What About the Big Y?

At Family Tree DNA’s Conference this past weekend, a new type of DNA test called the Big Y was announced.  The test sequences a much larger part of the Y chromosome than done previously by either the standard Y marker (STR) testing, the now defunct Walk the Y(WTY) research program or the Geno 2.0 chip.  This test replaces the WTY with much higher coverage and a significantly reduced cost.

Let’s talk for just a minute about those tests.

STR Tests – 12, 25, 37, 67 and 111 Markers

The regular Y marker tests, 12, 25, 37, 67 and 111 were meant to test STR (Short Tandem Repeat) markers for genealogical purposes.  This part of the DNA on the Y chromosome repeats itself, like a stutter, and to see if one male matches another male, you count the number of repeats at a particular location.  For example, marker 393 often has 13 repeats in haplogroup R.  These are used genealogically because they mutate at a faster rate than SNP (Single Nucleotide Polymorphisms) markers.  In other words, knowing that you match several thousand people 5000 years ago is not useful genealogically, and that is what you’ve always gotten with SNP markers – haplogroup era information.  However, knowing that there are three line defining mutations between your ancestor born in 1683 and you is quite useful genealogically as those line marker mutations servearly treee to identify different lineages within families.

Over the past decade, the Y tree, defined by SNPs, has changed dramatically and significantly.  A few years ago, the tree looked much like this…busy, but not overwhelming. Not anymore.

In 2008, the tree was rewritten and dramatically updated.  This new tree seemed to be rather permanent, but then came the WTY project and the National Geographic Genographic 2.0 project and the applecart was once again upset.  ISOGG currently maintains the most current tree.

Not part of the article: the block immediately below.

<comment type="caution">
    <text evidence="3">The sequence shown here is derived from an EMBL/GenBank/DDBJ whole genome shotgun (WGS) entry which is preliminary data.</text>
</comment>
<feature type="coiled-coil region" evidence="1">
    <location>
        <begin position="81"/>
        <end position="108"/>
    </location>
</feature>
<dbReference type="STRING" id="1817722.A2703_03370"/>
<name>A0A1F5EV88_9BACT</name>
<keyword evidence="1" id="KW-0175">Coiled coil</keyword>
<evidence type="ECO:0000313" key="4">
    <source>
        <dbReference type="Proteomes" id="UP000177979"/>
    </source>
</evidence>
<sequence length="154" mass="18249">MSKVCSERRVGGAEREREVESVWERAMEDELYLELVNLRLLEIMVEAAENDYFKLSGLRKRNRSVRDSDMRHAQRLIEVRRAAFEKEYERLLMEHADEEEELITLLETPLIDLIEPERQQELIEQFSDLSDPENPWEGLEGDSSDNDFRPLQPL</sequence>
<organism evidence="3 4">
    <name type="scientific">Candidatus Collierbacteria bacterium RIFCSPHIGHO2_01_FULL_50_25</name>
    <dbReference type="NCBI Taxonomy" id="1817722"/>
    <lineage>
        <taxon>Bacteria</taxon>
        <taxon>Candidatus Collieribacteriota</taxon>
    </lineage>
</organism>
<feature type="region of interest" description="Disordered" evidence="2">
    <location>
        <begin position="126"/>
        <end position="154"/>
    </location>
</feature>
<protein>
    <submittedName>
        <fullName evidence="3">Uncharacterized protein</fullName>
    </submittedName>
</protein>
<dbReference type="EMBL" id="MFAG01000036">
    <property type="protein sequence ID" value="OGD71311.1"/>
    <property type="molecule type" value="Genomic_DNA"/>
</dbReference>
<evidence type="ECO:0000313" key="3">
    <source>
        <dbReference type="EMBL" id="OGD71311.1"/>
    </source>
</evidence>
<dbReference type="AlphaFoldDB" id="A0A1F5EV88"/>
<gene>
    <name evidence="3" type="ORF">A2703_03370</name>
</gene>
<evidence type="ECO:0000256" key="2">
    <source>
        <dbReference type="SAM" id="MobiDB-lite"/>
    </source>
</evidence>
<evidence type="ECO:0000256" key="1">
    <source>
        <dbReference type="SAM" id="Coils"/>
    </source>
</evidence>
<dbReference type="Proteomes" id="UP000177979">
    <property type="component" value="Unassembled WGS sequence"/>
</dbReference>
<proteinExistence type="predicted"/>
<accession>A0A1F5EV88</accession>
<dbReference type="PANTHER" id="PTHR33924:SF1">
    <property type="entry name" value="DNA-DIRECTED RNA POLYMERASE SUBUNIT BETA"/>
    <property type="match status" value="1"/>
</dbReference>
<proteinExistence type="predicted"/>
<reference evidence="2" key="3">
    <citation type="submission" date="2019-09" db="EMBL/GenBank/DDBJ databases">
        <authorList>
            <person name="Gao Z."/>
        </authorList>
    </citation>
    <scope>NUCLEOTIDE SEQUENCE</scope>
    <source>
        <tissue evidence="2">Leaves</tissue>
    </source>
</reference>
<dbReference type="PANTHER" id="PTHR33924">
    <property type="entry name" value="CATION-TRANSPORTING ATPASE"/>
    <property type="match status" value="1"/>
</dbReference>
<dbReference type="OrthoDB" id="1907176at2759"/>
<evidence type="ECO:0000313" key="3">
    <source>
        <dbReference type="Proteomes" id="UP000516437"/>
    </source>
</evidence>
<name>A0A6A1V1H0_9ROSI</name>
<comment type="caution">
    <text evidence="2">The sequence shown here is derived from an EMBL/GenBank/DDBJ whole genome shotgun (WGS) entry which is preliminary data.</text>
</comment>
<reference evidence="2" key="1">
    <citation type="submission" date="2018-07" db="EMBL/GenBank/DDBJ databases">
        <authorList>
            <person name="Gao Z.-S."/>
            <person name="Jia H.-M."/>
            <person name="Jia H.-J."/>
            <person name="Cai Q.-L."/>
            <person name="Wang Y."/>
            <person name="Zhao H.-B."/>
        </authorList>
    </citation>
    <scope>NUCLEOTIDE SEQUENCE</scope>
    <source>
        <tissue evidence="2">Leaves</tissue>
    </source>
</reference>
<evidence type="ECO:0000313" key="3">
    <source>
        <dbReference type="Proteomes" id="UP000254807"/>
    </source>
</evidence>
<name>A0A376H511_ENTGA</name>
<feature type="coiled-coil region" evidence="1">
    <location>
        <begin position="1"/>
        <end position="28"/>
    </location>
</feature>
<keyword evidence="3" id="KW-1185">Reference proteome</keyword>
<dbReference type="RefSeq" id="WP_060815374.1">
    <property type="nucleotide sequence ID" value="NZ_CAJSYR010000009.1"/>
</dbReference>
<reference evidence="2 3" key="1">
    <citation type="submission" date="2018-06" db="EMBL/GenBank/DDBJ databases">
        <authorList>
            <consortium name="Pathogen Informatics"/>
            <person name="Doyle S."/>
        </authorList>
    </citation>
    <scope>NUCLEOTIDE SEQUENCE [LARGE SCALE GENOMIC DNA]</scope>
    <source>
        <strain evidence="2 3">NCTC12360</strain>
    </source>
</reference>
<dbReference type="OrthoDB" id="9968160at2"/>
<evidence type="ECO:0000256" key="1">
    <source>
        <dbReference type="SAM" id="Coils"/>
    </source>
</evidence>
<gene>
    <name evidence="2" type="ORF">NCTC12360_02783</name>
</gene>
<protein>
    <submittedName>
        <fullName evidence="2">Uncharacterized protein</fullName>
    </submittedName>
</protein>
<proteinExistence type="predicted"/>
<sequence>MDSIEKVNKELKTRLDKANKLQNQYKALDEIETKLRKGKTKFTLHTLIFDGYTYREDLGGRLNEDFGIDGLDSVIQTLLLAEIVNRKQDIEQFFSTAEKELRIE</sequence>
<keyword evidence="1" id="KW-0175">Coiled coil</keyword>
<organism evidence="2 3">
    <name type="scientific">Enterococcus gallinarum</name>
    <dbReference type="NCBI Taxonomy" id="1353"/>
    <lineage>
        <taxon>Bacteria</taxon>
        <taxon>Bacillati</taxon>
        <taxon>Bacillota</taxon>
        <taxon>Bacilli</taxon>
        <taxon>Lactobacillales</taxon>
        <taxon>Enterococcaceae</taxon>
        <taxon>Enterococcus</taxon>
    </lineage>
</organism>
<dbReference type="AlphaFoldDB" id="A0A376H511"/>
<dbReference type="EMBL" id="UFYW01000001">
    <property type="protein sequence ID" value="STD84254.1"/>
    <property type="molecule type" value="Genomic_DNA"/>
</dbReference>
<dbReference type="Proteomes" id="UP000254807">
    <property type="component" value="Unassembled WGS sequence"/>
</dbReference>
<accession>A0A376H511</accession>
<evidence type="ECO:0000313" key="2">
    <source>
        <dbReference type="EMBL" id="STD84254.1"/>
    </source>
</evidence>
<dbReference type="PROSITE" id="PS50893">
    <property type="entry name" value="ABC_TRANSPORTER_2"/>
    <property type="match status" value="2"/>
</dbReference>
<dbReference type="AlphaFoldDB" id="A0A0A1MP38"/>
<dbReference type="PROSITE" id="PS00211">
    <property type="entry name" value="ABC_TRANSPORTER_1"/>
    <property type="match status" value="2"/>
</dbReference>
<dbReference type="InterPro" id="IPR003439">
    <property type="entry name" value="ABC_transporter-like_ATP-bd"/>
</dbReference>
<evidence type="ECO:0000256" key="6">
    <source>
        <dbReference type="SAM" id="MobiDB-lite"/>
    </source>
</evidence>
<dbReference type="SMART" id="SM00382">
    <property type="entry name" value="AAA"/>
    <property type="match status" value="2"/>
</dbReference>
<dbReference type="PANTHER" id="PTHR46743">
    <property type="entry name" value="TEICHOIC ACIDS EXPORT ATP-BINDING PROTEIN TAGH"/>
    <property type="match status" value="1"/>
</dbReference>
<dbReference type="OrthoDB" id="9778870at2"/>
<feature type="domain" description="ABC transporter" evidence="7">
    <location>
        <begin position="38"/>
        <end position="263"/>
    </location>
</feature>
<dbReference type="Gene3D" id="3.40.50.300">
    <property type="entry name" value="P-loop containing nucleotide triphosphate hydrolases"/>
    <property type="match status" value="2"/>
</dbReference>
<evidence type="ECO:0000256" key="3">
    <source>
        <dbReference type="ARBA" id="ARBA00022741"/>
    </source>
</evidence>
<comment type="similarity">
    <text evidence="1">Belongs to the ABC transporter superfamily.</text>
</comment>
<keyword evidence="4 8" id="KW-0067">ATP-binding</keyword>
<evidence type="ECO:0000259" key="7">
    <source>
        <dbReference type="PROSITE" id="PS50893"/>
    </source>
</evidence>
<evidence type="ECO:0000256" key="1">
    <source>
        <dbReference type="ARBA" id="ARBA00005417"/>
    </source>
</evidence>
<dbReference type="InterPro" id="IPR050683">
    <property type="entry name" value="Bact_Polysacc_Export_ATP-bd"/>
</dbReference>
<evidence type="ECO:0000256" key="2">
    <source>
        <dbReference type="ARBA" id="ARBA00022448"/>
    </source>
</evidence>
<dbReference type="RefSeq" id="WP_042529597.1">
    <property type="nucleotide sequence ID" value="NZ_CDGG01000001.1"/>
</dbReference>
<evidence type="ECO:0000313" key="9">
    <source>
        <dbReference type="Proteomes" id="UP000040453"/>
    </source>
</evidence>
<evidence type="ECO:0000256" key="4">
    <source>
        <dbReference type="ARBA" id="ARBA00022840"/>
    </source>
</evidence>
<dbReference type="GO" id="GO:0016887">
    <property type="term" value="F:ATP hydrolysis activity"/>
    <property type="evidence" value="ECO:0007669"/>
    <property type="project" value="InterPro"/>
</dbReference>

WTY (Walk the Y)

The WTY research project was conceptually described in 2007.  The goal of the WTY project was to individually examine the DNA of individuals whose STR values were “odd” and out of range enough to cause one to think that perhaps an individual might sport a haplogroup marker previously unknown.  Family Tree DNA subsidized this scientific work and new SNPs, which equate to new haplogroup subgroups were indeed discovered.  For example, it was through the WTY process in 2010 that we discovered the SNPs that divided the European haplogroup Q males from the Native American haplogroup Q males.  In haplogroup Q, that was a watershed event. If you previously took the WTY test, Family Tree DNA will give you a $50 credit towards a Big Y test.

Geno 2.0

In July 2012, the Genographic 2.0 test was introduced.  This test takes advantage of  chip based sequencing and tests more than 12,000 SNPs on every chip for all participants.  This has had the dramatic effect of significantly rearranging the Y tree.  For example, on today’s tree, several SNPs by differing names discovered in different labs are considered to be equivalent.  Therefore, there is no reason to test all of those SNPs, just one representative SNP, or so we thought.

hap r old tree

Well, we were wrong.  Because those SNPs weren’t being routinely tested, we never discovered that they weren’t, in fact, always equivalent.  This, in combination with many new discoveries, has caused the entire tree to dramatically shift.  In fact, how big the shift is really isn’t known yet, but if Miguel Vilar’s and Michael Hammer’s presentations this past weekend are foreshadowing, it’s huge and extends to the root of the European tree itself, haplogroup K, and add extensively to every branch.  I’ve seen a prototype of the 2014 tree, and let’s just say, it’s mind-boggling.  Virtually every haplogroup name will change, which is why the names are being obsoleted and only SNP number/names remaining, like R-M269 where R indicates the base haplogroup.